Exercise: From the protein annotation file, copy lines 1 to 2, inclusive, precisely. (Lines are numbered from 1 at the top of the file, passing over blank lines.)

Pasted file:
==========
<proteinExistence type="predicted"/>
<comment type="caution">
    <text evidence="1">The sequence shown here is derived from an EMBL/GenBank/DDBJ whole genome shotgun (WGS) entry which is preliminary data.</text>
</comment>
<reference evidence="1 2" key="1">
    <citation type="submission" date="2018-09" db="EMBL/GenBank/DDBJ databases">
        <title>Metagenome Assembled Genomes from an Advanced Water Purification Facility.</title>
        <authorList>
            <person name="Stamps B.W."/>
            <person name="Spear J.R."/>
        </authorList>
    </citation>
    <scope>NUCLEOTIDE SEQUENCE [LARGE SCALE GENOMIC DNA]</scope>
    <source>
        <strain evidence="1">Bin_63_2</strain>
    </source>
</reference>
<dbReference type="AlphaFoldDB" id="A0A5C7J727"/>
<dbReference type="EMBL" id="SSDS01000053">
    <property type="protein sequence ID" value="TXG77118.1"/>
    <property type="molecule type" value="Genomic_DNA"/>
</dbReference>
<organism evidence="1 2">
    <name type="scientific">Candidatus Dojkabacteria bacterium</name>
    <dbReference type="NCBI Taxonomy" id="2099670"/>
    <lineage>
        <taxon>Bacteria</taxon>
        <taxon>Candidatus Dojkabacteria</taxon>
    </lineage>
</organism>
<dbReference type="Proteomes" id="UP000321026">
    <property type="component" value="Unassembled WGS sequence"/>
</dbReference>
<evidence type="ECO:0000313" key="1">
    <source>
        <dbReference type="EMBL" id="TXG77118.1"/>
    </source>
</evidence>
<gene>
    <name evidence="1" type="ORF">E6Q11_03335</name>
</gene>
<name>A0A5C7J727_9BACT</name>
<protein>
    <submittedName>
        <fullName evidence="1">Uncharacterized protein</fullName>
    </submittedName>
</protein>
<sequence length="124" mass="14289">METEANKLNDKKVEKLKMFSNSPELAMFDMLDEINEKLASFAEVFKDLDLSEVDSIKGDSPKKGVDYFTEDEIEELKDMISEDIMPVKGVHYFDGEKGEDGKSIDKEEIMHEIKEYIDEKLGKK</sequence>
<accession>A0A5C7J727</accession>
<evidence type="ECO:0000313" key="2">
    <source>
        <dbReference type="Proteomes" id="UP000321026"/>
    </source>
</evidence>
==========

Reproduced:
<proteinExistence type="predicted"/>
<comment type="caution">